The Hidden Gems of the Museum of Russian Icons

203, Union Street, Clinton, Massachusetts 01510

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The Museum of Russian Icons is a non-profit art museum located in Clinton, Massachusetts, in the United States. The collection includes more than 1,000 Russian icons and related artifacts, making it one of the largest private collections of Russian icons outside of Russia and the largest in North America.

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  • Exhibitions
    Museum of Russian Icons reopens July 17 with two new exhibitions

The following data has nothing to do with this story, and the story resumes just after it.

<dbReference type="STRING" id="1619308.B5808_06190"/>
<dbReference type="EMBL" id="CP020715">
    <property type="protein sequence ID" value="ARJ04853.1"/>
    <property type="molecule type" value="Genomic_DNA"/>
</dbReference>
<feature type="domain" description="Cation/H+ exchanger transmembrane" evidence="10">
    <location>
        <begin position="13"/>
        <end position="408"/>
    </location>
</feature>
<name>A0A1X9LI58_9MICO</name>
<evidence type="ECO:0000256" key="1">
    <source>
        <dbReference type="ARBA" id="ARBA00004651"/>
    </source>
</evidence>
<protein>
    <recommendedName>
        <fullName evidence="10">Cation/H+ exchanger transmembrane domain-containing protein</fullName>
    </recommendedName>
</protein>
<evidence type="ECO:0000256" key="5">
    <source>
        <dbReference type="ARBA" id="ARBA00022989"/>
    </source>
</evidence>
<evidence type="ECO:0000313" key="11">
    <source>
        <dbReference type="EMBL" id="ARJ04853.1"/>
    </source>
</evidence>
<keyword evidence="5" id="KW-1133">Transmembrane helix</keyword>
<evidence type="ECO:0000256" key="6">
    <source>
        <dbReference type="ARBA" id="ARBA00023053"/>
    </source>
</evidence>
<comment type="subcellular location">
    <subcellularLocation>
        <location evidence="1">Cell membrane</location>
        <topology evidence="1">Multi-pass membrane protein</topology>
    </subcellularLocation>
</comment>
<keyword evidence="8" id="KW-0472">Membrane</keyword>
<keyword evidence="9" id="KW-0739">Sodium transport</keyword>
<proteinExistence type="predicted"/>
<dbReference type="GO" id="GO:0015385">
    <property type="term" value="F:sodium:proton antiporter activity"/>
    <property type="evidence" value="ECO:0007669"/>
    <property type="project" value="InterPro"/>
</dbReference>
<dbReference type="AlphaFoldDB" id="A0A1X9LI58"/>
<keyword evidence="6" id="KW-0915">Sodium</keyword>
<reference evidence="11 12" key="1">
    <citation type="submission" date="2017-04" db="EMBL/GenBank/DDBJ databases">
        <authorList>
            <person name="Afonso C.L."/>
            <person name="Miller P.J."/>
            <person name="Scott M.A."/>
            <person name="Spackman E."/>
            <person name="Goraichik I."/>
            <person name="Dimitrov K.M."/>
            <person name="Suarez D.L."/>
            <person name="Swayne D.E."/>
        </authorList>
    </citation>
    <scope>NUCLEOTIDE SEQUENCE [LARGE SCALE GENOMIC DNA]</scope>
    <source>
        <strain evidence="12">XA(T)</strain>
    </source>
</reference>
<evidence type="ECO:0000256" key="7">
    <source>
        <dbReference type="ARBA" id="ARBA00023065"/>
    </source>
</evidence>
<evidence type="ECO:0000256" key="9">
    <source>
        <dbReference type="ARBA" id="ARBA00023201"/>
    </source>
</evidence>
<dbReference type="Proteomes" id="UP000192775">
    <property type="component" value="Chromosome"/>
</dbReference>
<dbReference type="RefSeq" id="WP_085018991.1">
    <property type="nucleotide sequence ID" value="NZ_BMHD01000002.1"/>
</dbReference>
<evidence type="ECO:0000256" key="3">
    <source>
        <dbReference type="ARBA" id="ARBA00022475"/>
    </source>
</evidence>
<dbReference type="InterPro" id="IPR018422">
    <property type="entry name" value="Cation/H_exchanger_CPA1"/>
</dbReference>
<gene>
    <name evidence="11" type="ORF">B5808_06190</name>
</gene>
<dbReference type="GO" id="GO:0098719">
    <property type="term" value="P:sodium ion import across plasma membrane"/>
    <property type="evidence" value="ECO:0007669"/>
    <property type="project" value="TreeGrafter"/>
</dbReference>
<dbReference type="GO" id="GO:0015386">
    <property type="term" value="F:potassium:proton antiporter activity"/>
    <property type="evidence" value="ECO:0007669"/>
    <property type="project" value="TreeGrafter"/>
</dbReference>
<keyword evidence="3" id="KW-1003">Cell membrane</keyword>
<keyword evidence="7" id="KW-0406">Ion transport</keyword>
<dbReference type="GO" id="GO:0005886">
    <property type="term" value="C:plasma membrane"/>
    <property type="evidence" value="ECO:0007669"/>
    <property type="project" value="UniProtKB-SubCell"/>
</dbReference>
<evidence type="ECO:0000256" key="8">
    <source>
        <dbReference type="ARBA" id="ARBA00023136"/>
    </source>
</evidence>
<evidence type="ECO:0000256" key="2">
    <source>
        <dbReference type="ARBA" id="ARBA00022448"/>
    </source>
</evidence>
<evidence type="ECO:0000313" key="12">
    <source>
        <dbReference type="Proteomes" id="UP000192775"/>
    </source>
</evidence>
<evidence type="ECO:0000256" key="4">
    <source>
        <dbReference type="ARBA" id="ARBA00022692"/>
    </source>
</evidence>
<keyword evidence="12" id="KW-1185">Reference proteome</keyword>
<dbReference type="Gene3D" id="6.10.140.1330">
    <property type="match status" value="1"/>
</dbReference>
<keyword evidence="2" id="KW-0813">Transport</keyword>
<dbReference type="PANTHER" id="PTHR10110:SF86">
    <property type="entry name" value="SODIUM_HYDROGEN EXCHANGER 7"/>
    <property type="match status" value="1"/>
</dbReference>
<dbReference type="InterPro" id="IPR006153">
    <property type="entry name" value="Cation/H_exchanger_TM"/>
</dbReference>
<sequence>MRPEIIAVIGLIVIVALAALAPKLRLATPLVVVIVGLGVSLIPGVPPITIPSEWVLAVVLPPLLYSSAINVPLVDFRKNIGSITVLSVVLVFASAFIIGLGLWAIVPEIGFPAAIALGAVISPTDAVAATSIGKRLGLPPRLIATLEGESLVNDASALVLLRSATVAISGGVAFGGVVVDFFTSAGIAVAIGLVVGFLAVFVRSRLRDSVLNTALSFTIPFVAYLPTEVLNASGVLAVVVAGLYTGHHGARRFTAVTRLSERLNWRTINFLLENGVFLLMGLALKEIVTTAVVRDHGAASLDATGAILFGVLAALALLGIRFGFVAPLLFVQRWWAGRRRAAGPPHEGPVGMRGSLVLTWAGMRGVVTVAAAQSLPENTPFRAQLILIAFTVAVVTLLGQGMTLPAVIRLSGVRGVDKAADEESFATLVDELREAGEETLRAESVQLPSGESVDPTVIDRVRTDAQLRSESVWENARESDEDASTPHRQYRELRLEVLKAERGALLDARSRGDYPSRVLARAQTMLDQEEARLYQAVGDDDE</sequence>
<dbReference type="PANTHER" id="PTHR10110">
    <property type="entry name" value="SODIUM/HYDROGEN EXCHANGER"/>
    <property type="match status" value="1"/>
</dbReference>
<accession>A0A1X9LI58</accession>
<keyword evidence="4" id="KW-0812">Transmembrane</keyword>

CLINTON, MA– The Museum of Russian Icons will be reopening on Friday, July 17 with two new exhibitions: The Long Way Home: A Photographic Journey with Gordon Lankton, featuring 40 stunning photographs from the museum founder’s life-changing mid-20th century motorcycle adventure from Germany to Japan; andTradition & Opulence: Easter in Imperial Russia, an exhibition exploring the Easter Egg in its many incarnations as a symbol of renewal and rebirth.  Bali, Indonesia: May 25, 1957. Photo by Gordon LanktonMuseum of Russian Icons The Museum will be open Fridays, Saturdays, and Sundays with new hours, timed ticketing, and a variety of protocols in order to safely welcome visitors back to view the newly reinstalled permanent collection and special exhibitions. For reservations call the Museum at 978.598.5000 and visit the website,,for a complete list of safety measures. The Long Way Home: Photographs by Gordon Lankton 267 Days – 24 Countries – 27,000+ Miles. On view through September 27, 2020 On November 6, 1956, armed with a camera, maps, passports, C-Rations, a budget of $5.00 per day ($3 food, $1 sleeping, $1 for gas and everything else) and little else, 25-year-old Gordon Lankton left Frankfurt, Germany on an NSU motorcycle and began an adventure that would come to influence the path he would take for the next 50 years.  Over 40 stunning photographs, taken by Museum founder Gordon Lankton during this life-changing journey, along with artifacts from the trip, will be on display. Pakistan, December 30, 1956. Photo by Gordon Lankton Tradition & Opulence: Easter in Imperial Russia On view through October 25, 2020 From opulent, jeweled creations to humble embroidered examples, perhaps no country is more closely associated with the tradition of exchanging decorated Easter eggs than Russia. This exhibition, of almost 200 objects, includes works by the Fabergé firm and its competitors.  On display are some of the finest porcelain eggs made by the Imperial Porcelain Factory to be presented as gifts by the members of the Romanov family. ceramic eggs, icons, and vintage Easter postcards, from collectors around the country and abroad. REOPENING GUIDELINES Steps to ensure the health and safety of our visitors…